The aim of the consultation was for the Registry of Political Parties to engage with the people and inform the people about the OLIPPAC, collect information and their views on the proposed changes of the revised OLIPPAC. Of importance in the consultations, was for the Registry to seek and analyze the views based on the 21 Terms of References (ToRs) to finalize the revised OLIPPAC that reflects or accommodates the views of the people.
The 21 ToRs included: Membership of Political Parties; Salaries and Terms and Conditions of Executives of Political Parties; Establishment of Political Party Offices; Constitution and Agreements by Political Parties; Political Party Policies and Structures; Political Party Disputes; Dissolution and Re-registration of a Political Party; Women Representation and Quota; Eligibility Criteria; Political Party Conventions; Political Party to Candidates; Double Endorsements; Expulsion and Resignation of a Member of a Political Party; Party Leadership; Advise on Formation of Government; Interference with Member of Parliament; Funding to Opposition; Annual Funding to Political Parties; Disclosure of Political Party Fundraising Activities, Annual Returns and Election Returns; and Other matters and issues relating to Political Parties not covered in the ToRs.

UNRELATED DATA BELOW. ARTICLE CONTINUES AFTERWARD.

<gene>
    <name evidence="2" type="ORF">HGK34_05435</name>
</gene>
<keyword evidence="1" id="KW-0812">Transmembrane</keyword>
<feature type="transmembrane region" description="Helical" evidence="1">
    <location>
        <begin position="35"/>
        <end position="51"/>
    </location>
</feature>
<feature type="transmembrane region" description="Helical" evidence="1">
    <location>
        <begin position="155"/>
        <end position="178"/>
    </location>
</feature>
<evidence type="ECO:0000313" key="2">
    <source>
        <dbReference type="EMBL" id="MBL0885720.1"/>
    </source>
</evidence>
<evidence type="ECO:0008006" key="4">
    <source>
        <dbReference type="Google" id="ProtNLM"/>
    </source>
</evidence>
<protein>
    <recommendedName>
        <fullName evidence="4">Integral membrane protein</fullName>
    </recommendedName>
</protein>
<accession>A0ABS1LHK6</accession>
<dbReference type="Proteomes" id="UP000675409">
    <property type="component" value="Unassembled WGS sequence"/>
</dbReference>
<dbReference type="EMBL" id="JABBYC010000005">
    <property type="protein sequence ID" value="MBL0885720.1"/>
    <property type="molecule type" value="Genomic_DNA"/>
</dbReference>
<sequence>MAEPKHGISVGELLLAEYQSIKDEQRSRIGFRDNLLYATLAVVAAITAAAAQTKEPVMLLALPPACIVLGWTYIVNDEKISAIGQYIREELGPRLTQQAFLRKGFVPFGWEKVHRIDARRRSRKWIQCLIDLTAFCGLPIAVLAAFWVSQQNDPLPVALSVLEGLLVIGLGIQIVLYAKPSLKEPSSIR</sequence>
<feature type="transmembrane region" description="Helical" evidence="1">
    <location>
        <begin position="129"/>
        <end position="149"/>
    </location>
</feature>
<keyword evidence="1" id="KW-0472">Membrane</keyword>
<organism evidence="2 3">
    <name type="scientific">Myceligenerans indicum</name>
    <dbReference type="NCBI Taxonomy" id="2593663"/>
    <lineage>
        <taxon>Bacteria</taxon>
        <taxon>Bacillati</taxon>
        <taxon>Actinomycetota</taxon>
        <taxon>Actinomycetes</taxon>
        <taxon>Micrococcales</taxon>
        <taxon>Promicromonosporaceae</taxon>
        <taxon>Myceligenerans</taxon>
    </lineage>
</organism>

Wednesday, May 1, 2019

Public Consultation on the revised Organic Law on the Integrity of Political Parties and Candidates (OLIPPAC).

The Supreme Court in 2010 nullified 10 provisions of the Organic Law on the Integrity of Political Parties and Candidates (OLIPPAC). The Registry of Political Parties began work on the Revised OLIPPAC in 2013. In 2014 the Revised OLIPPAC was approved by NEC but was not tabled in Parliament for debate and approval.

To renew the process of approving the Revised OLIPPAC, the Registry will be now conducting a public consultation to get the views of the general public on the Revised OLIPPAC.

A Terms of Reference (ToR) will be made available to the Stakeholders during the consultation.

The consultation team will be in the provinces on the following dates:

20th  to 25th May , 2019
26th  to 30th May , 2019
20th  to 27th May, 2019
20th  to 27th May, 2019
21st   to 31st May, 2019
20th  to 27th May, 2019